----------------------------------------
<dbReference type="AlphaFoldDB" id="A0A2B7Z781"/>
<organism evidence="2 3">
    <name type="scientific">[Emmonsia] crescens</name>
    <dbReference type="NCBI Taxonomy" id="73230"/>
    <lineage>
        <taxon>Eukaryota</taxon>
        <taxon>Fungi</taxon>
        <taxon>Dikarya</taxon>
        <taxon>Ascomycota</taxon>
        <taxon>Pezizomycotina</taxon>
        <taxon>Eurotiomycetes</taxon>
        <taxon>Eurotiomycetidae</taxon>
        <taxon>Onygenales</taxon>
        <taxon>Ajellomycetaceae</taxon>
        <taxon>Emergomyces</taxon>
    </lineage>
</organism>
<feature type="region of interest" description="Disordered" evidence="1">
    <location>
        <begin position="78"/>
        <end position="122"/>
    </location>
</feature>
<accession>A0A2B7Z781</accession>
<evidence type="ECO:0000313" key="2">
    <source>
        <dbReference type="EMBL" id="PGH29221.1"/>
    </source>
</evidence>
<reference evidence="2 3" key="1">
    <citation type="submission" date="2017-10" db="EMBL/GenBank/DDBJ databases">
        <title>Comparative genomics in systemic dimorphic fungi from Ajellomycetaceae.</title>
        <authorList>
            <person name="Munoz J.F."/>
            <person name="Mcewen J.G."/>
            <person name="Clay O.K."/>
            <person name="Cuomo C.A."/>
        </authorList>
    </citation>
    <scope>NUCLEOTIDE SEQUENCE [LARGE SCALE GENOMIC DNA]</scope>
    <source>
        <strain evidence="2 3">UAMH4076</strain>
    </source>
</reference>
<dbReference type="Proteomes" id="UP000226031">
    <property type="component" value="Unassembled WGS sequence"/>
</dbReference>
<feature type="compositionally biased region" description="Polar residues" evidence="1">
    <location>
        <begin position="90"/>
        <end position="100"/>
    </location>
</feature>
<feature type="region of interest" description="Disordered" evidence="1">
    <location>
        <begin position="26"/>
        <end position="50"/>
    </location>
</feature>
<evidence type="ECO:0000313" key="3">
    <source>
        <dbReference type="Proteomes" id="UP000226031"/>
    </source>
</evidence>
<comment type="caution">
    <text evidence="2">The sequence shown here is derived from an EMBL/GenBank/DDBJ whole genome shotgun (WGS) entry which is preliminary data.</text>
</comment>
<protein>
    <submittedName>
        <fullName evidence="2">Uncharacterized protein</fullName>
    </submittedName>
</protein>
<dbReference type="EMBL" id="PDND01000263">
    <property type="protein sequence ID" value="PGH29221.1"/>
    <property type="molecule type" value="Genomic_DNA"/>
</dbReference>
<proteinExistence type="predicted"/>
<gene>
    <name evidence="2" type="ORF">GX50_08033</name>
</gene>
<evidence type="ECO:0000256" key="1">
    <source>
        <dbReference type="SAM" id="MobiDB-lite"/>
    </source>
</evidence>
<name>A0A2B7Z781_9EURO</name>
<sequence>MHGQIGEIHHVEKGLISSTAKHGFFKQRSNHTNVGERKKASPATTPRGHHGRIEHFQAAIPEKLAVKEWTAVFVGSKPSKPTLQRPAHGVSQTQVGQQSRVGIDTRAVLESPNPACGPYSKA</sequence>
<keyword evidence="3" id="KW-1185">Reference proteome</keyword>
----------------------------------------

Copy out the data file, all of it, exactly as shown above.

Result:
<dbReference type="AlphaFoldDB" id="A0A2B7Z781"/>
<organism evidence="2 3">
    <name type="scientific">[Emmonsia] crescens</name>
    <dbReference type="NCBI Taxonomy" id="73230"/>
    <lineage>
        <taxon>Eukaryota</taxon>
        <taxon>Fungi</taxon>
        <taxon>Dikarya</taxon>
        <taxon>Ascomycota</taxon>
        <taxon>Pezizomycotina</taxon>
        <taxon>Eurotiomycetes</taxon>
        <taxon>Eurotiomycetidae</taxon>
        <taxon>Onygenales</taxon>
        <taxon>Ajellomycetaceae</taxon>
        <taxon>Emergomyces</taxon>
    </lineage>
</organism>
<feature type="region of interest" description="Disordered" evidence="1">
    <location>
        <begin position="78"/>
        <end position="122"/>
    </location>
</feature>
<accession>A0A2B7Z781</accession>
<evidence type="ECO:0000313" key="2">
    <source>
        <dbReference type="EMBL" id="PGH29221.1"/>
    </source>
</evidence>
<reference evidence="2 3" key="1">
    <citation type="submission" date="2017-10" db="EMBL/GenBank/DDBJ databases">
        <title>Comparative genomics in systemic dimorphic fungi from Ajellomycetaceae.</title>
        <authorList>
            <person name="Munoz J.F."/>
            <person name="Mcewen J.G."/>
            <person name="Clay O.K."/>
            <person name="Cuomo C.A."/>
        </authorList>
    </citation>
    <scope>NUCLEOTIDE SEQUENCE [LARGE SCALE GENOMIC DNA]</scope>
    <source>
        <strain evidence="2 3">UAMH4076</strain>
    </source>
</reference>
<dbReference type="Proteomes" id="UP000226031">
    <property type="component" value="Unassembled WGS sequence"/>
</dbReference>
<feature type="compositionally biased region" description="Polar residues" evidence="1">
    <location>
        <begin position="90"/>
        <end position="100"/>
    </location>
</feature>
<feature type="region of interest" description="Disordered" evidence="1">
    <location>
        <begin position="26"/>
        <end position="50"/>
    </location>
</feature>
<evidence type="ECO:0000313" key="3">
    <source>
        <dbReference type="Proteomes" id="UP000226031"/>
    </source>
</evidence>
<comment type="caution">
    <text evidence="2">The sequence shown here is derived from an EMBL/GenBank/DDBJ whole genome shotgun (WGS) entry which is preliminary data.</text>
</comment>
<protein>
    <submittedName>
        <fullName evidence="2">Uncharacterized protein</fullName>
    </submittedName>
</protein>
<dbReference type="EMBL" id="PDND01000263">
    <property type="protein sequence ID" value="PGH29221.1"/>
    <property type="molecule type" value="Genomic_DNA"/>
</dbReference>
<proteinExistence type="predicted"/>
<gene>
    <name evidence="2" type="ORF">GX50_08033</name>
</gene>
<evidence type="ECO:0000256" key="1">
    <source>
        <dbReference type="SAM" id="MobiDB-lite"/>
    </source>
</evidence>
<name>A0A2B7Z781_9EURO</name>
<sequence>MHGQIGEIHHVEKGLISSTAKHGFFKQRSNHTNVGERKKASPATTPRGHHGRIEHFQAAIPEKLAVKEWTAVFVGSKPSKPTLQRPAHGVSQTQVGQQSRVGIDTRAVLESPNPACGPYSKA</sequence>
<keyword evidence="3" id="KW-1185">Reference proteome</keyword>